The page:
According to the New York Times, despite a veto threat from President Obama, the House passed a bill that encourages intelligence agencies and businesses to share information about threats to computer systems, including attacks on American Web sites by hackers in China and other countries.
Under the bill, the federal government can share classified information with private companies to help them protect their computer networks. Companies, in turn, could voluntarily share information about cyberthreats with the government and would generally be protected against lawsuits for doing so if they acted in good faith.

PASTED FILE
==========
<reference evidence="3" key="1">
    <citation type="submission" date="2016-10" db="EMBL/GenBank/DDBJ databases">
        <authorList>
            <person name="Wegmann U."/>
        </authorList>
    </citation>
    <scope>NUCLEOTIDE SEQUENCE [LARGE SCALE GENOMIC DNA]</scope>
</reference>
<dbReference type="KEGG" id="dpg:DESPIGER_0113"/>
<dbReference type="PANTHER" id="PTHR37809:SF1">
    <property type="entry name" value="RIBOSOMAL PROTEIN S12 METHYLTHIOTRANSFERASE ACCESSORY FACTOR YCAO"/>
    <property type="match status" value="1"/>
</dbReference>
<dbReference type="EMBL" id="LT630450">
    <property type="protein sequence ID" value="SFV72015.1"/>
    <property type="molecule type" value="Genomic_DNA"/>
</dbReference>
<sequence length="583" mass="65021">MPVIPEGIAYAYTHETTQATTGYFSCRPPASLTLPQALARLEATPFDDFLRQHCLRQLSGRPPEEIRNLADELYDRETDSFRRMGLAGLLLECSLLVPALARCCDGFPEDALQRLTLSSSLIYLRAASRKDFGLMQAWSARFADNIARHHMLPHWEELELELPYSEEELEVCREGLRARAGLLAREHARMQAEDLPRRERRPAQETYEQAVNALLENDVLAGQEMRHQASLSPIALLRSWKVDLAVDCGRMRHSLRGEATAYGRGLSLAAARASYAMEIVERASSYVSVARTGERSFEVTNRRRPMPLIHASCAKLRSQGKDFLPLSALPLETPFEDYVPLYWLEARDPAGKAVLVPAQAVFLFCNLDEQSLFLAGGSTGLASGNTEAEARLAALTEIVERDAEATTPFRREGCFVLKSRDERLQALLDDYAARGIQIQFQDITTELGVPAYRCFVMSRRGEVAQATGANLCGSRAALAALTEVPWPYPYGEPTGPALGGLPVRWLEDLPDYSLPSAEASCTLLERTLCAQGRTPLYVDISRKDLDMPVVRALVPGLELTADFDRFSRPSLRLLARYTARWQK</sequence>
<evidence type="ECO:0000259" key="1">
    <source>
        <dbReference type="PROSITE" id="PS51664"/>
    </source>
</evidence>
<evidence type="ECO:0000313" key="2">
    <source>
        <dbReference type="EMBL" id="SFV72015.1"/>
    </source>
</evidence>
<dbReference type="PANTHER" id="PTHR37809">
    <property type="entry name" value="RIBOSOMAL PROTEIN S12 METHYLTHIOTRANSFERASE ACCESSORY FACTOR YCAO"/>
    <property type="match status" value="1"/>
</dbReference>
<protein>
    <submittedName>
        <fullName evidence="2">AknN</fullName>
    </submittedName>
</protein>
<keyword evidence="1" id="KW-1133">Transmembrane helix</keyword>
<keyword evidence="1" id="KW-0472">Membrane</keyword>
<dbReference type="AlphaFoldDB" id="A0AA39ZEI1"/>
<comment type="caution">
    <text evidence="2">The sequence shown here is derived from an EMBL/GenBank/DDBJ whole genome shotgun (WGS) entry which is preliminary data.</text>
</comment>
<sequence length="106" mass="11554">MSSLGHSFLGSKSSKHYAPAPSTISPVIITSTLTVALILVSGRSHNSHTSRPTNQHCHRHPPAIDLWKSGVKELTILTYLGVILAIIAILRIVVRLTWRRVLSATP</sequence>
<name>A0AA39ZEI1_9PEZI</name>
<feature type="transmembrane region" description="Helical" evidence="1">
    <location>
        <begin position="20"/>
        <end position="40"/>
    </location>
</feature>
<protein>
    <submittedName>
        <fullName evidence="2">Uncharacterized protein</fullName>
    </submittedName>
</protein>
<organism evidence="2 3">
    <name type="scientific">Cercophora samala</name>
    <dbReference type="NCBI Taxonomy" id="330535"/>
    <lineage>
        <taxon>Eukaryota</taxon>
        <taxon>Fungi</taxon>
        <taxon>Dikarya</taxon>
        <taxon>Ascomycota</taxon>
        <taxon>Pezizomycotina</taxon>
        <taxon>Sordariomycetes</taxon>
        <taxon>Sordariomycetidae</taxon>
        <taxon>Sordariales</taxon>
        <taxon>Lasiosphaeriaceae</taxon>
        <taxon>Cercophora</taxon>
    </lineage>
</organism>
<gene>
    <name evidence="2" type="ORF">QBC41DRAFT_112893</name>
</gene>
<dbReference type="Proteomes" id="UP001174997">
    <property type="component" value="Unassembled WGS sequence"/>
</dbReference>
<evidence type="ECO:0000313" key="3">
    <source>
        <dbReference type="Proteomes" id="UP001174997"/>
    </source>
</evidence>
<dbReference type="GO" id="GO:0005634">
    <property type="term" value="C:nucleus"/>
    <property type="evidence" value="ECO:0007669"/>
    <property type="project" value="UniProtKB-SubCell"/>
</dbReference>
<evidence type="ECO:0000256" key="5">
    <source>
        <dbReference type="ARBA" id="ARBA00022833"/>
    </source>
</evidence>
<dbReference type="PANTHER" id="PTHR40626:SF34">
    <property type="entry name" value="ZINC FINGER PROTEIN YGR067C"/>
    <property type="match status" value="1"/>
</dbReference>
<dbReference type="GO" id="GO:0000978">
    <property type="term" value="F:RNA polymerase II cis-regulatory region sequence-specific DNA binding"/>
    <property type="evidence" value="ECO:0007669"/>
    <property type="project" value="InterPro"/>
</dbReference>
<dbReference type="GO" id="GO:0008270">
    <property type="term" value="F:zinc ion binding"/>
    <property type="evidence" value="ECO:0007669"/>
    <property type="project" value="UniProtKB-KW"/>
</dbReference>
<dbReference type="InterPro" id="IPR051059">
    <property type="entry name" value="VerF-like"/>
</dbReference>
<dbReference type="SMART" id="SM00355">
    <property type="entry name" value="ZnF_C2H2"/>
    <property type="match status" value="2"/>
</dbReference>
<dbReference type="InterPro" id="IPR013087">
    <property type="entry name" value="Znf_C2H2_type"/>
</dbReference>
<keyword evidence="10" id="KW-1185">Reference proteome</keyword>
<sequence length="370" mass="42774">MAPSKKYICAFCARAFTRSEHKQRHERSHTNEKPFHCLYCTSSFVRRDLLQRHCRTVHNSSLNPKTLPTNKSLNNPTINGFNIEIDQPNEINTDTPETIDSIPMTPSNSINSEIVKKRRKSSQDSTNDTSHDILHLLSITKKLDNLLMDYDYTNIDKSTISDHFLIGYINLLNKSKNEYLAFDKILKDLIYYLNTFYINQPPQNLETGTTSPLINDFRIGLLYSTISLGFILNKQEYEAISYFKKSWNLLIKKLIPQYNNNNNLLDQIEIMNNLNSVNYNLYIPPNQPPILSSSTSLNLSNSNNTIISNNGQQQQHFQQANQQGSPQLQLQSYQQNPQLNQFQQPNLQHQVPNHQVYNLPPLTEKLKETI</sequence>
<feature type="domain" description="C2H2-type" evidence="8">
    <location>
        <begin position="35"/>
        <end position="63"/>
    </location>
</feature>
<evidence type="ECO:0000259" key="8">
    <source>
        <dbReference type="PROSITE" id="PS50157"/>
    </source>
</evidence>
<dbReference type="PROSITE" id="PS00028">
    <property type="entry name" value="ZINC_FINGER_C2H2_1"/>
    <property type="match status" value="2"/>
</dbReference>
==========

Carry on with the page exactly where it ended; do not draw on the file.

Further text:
The White House opposed the bill, saying it could “undermine the public’s trust in the government as well as in the Internet by undermining fundamental privacy, confidentiality, civil liberties and consumer protections.”
In addition, the White House said the government should set “minimum cybersecurity performance standards” for the private sector — an approach resisted by House Republican leaders.
“The White House believes the government ought to control the Internet, government ought to set standards and government ought to take care of everything that’s needed for cybersecurity,” said Speaker John A. Boehner. “They’re in a camp all by themselves.”
“We can’t have the government in charge of our Internet,” Mr. Boehner added.
Popularity: 10% [?]